Thursday, November 19, 2009

Brooks, Reading Price Charts Bar by Bar

Al Brooks’s Reading Price Charts Bar by Bar: The Technical Analysis of Price Action for the Serious Trader (Wiley, 2009) is a book I keep picking up and putting down. It’s a detailed analysis of intraday price action, primarily on the five-minute e-mini S&P 500. The book is a testament to how difficult it is to put pictures into words. When I first started trading, I tried to write up intraday price action; in addition I always saved a couple of intraday charts. A few days later when I went back to my prose summary, I had absolutely no idea what had happened. A quick glance at the charts made everything crystal clear. And I’m not a particularly visual person.

I suspect my problem with this book is that I learn in a different way. When I was starting out as a trader, I read everything I could get my hands on. (It seems that trend is still intact!) What stuck in my brain were the basics, compliments of such writers as Edwards & Magee and Steve Nison. What didn’t stick (other than all the stuff that should never have seen the light of day) were the step-by-step manuals. I desperately need this kind of manual to assemble, let’s say, Ikea furniture where for me a picture is definitely not worth a thousand words. But when it comes to a non-engineering task, I live in the world of general principles and challenging ideas that I strive to apply intelligently and that are sometimes obvious visually. I’m not talented at putting little pieces together to forge a new whole or at creating pictures out of words.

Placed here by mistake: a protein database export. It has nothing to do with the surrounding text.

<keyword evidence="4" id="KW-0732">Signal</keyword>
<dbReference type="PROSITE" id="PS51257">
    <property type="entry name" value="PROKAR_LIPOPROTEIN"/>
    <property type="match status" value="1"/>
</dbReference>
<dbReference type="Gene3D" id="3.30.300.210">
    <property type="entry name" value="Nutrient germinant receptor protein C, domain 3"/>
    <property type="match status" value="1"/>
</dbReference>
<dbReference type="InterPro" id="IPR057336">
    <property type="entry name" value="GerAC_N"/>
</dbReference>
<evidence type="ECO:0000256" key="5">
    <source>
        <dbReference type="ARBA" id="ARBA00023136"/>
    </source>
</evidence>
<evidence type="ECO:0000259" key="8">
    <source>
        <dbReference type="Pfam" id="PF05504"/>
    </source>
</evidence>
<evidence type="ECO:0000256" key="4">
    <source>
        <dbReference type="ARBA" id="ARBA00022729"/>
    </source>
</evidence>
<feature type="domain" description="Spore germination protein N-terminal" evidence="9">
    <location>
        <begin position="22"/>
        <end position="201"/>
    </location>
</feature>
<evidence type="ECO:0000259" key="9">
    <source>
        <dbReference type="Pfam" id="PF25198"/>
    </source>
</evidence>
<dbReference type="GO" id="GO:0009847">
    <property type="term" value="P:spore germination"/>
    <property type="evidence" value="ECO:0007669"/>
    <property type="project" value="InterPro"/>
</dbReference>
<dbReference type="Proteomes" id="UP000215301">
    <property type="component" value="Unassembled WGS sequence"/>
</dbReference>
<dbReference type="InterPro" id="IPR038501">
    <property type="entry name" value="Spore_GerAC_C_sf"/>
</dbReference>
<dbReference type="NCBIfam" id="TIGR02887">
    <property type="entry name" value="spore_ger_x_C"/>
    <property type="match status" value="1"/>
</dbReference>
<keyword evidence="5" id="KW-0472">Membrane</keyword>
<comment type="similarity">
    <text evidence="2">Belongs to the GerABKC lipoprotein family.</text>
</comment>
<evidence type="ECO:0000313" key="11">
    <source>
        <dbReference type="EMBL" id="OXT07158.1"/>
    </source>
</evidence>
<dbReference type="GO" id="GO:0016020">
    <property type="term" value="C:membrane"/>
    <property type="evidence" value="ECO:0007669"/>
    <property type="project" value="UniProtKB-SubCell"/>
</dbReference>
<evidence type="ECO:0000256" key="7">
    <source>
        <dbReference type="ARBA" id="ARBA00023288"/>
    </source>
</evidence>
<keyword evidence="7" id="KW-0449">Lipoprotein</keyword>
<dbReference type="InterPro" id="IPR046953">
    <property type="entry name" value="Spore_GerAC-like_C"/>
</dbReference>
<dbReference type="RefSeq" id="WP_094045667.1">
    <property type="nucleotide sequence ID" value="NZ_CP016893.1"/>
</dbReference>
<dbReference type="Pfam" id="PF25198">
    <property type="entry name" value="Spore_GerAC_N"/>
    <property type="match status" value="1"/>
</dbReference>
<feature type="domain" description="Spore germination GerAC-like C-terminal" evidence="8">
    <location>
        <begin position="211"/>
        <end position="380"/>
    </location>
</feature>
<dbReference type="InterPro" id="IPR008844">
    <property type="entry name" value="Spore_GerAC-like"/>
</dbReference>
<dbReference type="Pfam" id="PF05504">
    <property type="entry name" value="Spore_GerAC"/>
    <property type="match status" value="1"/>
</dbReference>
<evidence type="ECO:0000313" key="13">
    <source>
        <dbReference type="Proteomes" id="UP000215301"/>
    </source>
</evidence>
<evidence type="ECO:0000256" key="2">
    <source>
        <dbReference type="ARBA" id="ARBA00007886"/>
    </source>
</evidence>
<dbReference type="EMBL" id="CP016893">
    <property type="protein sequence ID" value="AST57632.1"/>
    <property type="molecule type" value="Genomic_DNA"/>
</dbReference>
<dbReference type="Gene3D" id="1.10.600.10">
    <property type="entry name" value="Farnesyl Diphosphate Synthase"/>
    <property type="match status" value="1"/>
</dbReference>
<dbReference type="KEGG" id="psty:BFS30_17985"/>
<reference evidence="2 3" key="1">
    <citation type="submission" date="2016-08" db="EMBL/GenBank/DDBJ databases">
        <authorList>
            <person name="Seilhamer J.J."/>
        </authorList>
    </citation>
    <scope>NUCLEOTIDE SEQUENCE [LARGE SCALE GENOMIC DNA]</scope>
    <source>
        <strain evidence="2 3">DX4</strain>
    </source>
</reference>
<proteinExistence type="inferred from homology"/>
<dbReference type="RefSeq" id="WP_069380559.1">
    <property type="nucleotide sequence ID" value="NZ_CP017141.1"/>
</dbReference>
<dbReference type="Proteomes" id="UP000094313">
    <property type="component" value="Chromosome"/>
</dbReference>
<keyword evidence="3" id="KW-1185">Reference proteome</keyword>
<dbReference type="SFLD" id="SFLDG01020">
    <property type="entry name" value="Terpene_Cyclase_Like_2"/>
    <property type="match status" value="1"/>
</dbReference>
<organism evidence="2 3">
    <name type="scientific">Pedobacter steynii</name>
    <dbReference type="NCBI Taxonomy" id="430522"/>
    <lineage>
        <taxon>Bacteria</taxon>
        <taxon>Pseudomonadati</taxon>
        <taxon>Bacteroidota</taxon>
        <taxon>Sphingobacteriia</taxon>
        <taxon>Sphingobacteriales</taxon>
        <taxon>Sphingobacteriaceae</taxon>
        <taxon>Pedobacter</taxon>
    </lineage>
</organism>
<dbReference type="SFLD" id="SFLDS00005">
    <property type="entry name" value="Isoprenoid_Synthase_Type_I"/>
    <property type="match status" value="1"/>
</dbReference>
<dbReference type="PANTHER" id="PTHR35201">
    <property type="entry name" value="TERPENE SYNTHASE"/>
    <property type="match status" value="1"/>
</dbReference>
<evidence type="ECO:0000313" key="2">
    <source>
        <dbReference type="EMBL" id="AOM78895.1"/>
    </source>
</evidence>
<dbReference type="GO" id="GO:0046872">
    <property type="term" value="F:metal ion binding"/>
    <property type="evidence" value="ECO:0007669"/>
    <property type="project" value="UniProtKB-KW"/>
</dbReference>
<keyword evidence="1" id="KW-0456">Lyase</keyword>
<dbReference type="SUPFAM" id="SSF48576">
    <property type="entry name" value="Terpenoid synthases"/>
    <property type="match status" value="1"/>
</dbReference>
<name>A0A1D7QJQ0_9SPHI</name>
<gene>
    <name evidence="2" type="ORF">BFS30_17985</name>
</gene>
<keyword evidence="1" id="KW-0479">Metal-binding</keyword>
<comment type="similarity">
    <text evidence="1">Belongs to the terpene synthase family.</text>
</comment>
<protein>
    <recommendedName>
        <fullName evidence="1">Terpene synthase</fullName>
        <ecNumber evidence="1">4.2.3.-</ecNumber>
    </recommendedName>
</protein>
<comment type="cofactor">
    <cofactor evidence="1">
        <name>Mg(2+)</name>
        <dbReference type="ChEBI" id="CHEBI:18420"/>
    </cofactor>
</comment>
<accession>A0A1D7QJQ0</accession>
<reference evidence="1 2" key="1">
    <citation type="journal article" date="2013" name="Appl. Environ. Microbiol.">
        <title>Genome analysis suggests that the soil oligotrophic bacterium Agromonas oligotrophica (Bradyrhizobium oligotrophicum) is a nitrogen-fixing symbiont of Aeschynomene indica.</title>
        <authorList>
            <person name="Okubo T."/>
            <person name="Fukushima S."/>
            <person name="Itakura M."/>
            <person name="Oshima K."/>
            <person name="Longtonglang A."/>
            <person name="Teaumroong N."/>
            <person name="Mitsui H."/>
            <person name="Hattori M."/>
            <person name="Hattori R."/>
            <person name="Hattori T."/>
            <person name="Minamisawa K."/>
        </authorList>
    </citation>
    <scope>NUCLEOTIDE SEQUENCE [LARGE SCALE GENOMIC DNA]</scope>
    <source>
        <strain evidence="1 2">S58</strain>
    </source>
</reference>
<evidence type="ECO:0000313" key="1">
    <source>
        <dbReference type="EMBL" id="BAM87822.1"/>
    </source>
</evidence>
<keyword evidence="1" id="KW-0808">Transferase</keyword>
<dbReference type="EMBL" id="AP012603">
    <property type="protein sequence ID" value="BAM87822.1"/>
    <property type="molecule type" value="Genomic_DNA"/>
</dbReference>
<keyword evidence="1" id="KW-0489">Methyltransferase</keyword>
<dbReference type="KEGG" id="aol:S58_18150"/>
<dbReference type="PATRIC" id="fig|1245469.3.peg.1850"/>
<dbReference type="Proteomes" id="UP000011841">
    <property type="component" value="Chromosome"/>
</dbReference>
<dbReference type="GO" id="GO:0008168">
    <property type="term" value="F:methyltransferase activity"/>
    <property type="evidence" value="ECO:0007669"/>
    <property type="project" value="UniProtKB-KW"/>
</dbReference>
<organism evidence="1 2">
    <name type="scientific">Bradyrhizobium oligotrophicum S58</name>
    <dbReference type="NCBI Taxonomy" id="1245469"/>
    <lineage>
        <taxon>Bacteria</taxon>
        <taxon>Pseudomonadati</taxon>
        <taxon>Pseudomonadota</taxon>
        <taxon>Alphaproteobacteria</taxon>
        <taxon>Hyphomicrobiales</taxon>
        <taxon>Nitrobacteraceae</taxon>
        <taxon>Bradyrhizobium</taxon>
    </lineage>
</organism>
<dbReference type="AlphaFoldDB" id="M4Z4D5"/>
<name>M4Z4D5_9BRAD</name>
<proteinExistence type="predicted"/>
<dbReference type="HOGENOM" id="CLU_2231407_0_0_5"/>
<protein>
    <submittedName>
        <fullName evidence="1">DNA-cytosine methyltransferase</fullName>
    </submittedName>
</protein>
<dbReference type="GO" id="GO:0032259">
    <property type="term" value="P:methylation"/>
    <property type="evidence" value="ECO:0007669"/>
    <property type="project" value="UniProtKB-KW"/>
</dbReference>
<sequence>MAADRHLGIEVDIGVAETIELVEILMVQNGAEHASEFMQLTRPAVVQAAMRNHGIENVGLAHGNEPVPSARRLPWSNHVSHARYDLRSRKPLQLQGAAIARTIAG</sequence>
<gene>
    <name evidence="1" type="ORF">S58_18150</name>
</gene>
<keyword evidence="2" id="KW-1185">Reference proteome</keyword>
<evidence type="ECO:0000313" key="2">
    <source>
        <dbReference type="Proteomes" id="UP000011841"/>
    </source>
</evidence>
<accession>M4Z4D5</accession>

As you can see, I’m struggling with this post in a way that I rarely do. Brooks has written a serious, competent book. It’s not one of those throwaways. For me the problem is that he’s an Aristotelian with a microscope. Even though I think he’s good at what he does, I would rather be reading a first principles book.

That said, Brooks steps back now and again to give general recommendations. He claims, for instance, that “trading stocks on a 5-minute chart is fairly easy if you limit yourself to three types of trades: EMA pullbacks in strong trends, clear and strong reversals after major trendline breaks, and first hour failed breakouts and breakout pullbacks of patterns from the prior day.” (p. 374) He also ends the book with a set of 39 trading guidelines that distill some of his thoughts. Here are a few: “1. Everything you see is in a gray fog. Nothing is perfectly clear. Close is close enough. If something looks like a reliable pattern, it will likely trade like a reliable pattern. 2. Every bar is a signal bar for both directions and the market can begin a trend up or down on the next bar. Be open to all possibilities and when the surprise happens, don’t question or deny it. Just read it and trade it. . . . 8. All patterns fail, and the failures often fail, but a failed failure is a second entry in the original direction and has a high probability of success. . . . 28. You will not make consistent money until you stop trading Countertrend scalps. You will win often enough to keep you trying to improve your technique, but over time your account will slowly disappear.” (pp. 381-84)

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